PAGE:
We’re not optimistic about a good vaccine being developed quickly, if at all. The track record on vaccines for coronaviruses is consistently poor over the last 25 years, and not for the lack of trying. The flu jab I get each year is usually effective at 40-60%; and I need to get a new one each year! I’m also sceptical at this point on the long-term efficacy of antibodies, although expect the WHO to announce that both antibodies are produced and the SARS-CoV-2 virus appears stable (ie mutation risk is “low”). It will take a lot of back-up evidence and time for me to be fully convinced of either route to a worldwide scale defence to this virus, let alone others. I remain hopeful of being convinced. I hope.
On the other hand, we are very optimistic that further COVID-19 treatment improvements and intelligence, non-pharmaceutical interventions and other factors will outperform any virus mutations and pharmaceutical developments. Humanity is fighting back hard, as if for its very survival….but then again, so is the virus!
In our central case scenario, there is 2-3 years ahead of economic struggle, which is more than enough to change the prevailing macro-economic, individual business and political models. Lightly capitalised technology disrupters in every sector are already waiting in the wings for most industries to trip up, eager to eat their lunch. Mass human behaviours are changing rapidly before our eyes. No businesses are unaffected. A moment of deep social disruption has arrived.
The world will prepare and restructure significantly for continuing pandemic management, of this SARS-CoV-2 and any other subsequent pandemic. This preparatory, “precautionary principle” attitude will be replicated throughout society, impacting spending today and bringing to an end in many quarters the dominant theories of economic optimisation and upside efficiency. A collateral victim will be globalisation, already on the wane. As “saving for a rainy day” comes back into fashion, at both the macro and individual level, this approach, less “efficient” in the short term, will sacrifice theoretical upside in the more traditional/current sense. “Growth” and growth expectations will be severely downgraded, even before we think about the raised taxes needed to pay off today’s bailouts, and fund the insurances that society will demand for tomorrow.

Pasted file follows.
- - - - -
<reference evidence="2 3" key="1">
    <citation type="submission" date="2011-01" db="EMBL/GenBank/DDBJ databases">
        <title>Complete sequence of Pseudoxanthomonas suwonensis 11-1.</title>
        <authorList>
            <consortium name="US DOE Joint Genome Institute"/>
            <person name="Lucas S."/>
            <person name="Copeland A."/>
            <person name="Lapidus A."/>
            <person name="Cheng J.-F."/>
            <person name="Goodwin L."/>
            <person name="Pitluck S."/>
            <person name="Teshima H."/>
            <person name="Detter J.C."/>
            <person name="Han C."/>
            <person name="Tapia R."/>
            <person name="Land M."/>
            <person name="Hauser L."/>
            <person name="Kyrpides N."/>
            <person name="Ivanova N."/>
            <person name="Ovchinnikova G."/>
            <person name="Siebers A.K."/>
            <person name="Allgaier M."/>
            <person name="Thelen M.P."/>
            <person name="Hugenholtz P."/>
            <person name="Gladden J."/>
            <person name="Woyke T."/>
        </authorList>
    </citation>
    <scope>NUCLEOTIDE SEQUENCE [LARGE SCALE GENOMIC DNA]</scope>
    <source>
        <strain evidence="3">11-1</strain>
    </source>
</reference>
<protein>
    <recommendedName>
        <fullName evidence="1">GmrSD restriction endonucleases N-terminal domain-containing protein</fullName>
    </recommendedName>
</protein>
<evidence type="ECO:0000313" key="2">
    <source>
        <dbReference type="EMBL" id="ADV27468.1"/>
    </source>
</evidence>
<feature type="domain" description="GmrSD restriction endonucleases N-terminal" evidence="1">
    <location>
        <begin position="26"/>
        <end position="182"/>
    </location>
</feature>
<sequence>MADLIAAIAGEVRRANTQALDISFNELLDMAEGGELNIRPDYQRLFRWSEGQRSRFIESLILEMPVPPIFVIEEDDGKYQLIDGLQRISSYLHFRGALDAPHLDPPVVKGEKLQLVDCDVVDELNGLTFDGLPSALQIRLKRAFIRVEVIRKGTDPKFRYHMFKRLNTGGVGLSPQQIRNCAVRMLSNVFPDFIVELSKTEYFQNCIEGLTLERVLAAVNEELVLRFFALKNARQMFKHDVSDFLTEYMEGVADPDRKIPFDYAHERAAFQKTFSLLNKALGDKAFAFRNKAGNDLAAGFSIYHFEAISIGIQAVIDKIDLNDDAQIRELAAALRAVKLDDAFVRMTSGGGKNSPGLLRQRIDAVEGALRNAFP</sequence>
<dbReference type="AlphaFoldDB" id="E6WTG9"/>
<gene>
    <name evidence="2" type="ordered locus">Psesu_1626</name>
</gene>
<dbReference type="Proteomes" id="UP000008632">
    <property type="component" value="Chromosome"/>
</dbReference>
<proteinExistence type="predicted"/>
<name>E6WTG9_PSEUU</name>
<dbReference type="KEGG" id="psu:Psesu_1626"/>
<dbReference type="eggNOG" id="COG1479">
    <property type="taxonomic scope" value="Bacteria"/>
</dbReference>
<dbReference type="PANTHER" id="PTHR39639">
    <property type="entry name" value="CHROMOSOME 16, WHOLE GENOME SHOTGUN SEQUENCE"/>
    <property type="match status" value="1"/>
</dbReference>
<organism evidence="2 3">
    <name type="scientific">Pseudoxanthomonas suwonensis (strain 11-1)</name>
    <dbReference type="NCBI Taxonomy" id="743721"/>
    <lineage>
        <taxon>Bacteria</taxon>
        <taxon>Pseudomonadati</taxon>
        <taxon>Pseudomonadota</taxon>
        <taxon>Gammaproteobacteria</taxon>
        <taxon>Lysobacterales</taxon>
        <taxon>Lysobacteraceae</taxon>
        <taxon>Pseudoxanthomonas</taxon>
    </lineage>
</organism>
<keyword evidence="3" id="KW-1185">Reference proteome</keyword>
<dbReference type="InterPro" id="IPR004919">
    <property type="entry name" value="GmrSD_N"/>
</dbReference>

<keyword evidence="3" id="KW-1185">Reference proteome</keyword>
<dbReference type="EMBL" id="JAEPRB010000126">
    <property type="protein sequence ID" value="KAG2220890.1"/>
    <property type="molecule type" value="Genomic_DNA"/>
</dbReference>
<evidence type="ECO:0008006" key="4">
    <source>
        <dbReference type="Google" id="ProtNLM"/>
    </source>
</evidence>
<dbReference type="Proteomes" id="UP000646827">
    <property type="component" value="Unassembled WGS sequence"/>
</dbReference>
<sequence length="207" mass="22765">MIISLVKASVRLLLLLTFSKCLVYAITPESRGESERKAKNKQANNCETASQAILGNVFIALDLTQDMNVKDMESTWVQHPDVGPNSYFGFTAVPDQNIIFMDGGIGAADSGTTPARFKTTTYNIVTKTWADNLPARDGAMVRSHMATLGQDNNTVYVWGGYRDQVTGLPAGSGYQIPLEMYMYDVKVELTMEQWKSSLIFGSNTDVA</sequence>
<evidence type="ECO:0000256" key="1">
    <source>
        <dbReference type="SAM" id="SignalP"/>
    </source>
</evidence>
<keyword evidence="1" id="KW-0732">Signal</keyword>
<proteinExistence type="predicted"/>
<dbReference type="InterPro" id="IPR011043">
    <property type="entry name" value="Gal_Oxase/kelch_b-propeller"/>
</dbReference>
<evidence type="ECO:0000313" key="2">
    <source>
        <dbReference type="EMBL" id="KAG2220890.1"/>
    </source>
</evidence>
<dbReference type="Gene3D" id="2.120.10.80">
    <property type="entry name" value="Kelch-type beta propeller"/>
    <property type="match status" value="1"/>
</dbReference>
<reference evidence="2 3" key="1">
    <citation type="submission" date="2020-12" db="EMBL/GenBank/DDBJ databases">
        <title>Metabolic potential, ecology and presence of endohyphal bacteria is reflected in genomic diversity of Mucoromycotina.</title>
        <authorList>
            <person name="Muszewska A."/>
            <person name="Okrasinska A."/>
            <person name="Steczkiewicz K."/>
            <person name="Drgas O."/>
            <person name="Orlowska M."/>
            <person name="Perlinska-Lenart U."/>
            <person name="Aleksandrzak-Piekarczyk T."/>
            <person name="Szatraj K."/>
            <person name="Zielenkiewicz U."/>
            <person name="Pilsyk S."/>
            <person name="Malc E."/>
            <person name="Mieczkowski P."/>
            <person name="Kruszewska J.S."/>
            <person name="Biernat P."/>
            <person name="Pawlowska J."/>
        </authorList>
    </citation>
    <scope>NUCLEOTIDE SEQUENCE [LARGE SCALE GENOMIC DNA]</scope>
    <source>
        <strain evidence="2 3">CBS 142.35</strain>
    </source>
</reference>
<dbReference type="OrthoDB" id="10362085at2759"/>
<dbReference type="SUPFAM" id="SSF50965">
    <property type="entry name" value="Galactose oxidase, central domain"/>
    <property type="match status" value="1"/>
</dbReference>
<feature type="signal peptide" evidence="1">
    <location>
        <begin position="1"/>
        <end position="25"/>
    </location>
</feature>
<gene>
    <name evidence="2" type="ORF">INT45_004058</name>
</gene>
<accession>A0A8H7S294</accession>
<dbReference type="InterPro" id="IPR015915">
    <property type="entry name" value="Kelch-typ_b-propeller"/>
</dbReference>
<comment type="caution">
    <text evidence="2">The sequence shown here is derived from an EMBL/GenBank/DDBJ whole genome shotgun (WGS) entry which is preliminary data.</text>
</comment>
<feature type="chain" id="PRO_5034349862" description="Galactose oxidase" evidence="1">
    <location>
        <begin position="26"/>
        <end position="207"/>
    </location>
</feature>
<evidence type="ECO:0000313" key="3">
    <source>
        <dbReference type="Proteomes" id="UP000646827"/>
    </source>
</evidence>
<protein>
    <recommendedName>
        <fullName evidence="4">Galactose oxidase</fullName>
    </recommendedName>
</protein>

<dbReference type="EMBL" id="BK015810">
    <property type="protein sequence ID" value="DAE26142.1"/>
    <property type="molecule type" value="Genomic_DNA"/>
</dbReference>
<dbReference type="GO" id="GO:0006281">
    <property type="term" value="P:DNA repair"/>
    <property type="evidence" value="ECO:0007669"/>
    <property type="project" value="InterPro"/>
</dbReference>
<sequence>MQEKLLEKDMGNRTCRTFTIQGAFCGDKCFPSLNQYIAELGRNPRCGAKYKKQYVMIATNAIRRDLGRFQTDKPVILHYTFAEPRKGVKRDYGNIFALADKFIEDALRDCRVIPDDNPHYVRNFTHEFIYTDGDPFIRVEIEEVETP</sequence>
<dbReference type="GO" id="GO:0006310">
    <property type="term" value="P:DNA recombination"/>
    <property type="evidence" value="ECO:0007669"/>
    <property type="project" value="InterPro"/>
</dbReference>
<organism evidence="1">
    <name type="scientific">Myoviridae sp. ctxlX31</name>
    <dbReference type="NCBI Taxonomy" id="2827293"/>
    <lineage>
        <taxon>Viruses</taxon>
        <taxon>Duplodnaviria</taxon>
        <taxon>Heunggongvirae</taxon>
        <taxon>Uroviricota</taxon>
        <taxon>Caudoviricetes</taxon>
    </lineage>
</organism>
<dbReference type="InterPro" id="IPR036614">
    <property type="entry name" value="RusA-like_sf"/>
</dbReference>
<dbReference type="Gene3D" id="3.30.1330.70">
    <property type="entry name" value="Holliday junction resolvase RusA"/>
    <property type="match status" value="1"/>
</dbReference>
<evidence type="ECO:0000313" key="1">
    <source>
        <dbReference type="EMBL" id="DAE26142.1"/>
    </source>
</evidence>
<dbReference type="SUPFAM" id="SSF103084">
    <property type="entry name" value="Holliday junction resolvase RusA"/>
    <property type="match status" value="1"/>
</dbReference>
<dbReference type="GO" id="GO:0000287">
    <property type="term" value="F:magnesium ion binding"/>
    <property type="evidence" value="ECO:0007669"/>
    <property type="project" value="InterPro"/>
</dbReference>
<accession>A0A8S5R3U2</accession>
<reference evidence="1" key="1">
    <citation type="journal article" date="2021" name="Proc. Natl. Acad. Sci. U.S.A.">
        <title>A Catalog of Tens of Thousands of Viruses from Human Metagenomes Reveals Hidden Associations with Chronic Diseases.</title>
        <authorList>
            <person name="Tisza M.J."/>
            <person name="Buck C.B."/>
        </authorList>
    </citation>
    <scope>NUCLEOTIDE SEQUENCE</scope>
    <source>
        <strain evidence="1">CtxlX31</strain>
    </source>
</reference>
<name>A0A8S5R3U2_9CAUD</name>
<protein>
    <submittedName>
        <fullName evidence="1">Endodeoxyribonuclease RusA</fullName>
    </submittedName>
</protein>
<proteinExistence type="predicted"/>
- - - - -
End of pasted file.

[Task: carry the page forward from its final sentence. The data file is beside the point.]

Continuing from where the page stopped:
Social capital awareness and management will rise in importance. The best summary of this hitherto under-appreciated social asset we’ve seen is from Andy Haldene, Chief Economist at the Bank of England. Echoing a point I made at the start of the crisis here ("That which cannot be counted, counts for a whole lot at this time"), Andy states that societies need to "better recognise the unpaid contributions citizens make" and says wisely, "We need to invest the rich endowment of social capital created by the crisis, by rethinking and rebuilding the institutional immune system that is our social sector".
Resources and links to help you think further about some potential fundamental changes that the COVID-19 pandemic may accelerate or initiate, their investment implications and key second order investment opportunities arising therefrom are set out below.
Some Big Picture Articles
The following sources have been particularly helpful in developing our thinking around the situation.
Epsilon Theory – Every day, Epsilon Theory runs the world's financial news through natural language processing-based cluster analysis to identify the most on-narrative stories.
Ben Hunt and Rusty Guinn produce some of the best investment writing on the web (in our opinion). Challenging norms, behaviours and identifying the dominant narratives being set for mass consumption, the team are passionate about doing the right thing. Second Foundation Partners, the publishers of Epsilon Theory, are committed to real change in the practice of investing and the practice of citizenship.
Three Body Capital - A weekly briefing with insights that “go beyond the obvious”.
A relatively new bunch of UK investors, developing an investment business from several interesting perspectives. Crisp, fresh, ground-up writing and thinking.
Peak Prosperity - “insights for prospering as our world changes”.
Early onto the SARS-Cov-2 pandemic and continually ahead of the curve. Best investment suggestion to date? “Plant a garden.” Excellent daily updates.
Covid-19 Specific Articles
My own early efforts at considering and capturing the impact of the pandemic. CoVid-19 coronavirus. A black swan’s potential impact on pensions, society & geopolitics.
London Business School
The economics of a pandemic – the case of Covid-19.
UK - HM Government COVID-19 website
Imperial University COVID-19 Modelling Report
A really good store of various useful resources.
“Making world statistics available in a thought-provoking and time relevant format”, one of the best free reference websites in the world.
Consistently excellent stats, presented creatively.
Medcram’s Covid-19 Youtube channel
Medcram’s Youtube special COVID-19 channel with critical care specialist Dr Roger Seheult illustrates key developments about COVID-19 and SARS-CoV-2 pathophysiology, transmission, prevention, treatment options & trials, vaccine advances, data trends, as well as the response from governments, hospitals, and communities.
Dr Seheult gives excellent daily updates, with really accessible, often hand-drawn, graphics bringing you up to speed to an A-level standard or beyond with the detailed medical aspects of understanding the virus. Fascinating.
More Writing on our Changing Society
Charles Eisenstein – the Coronation (Mar 2020)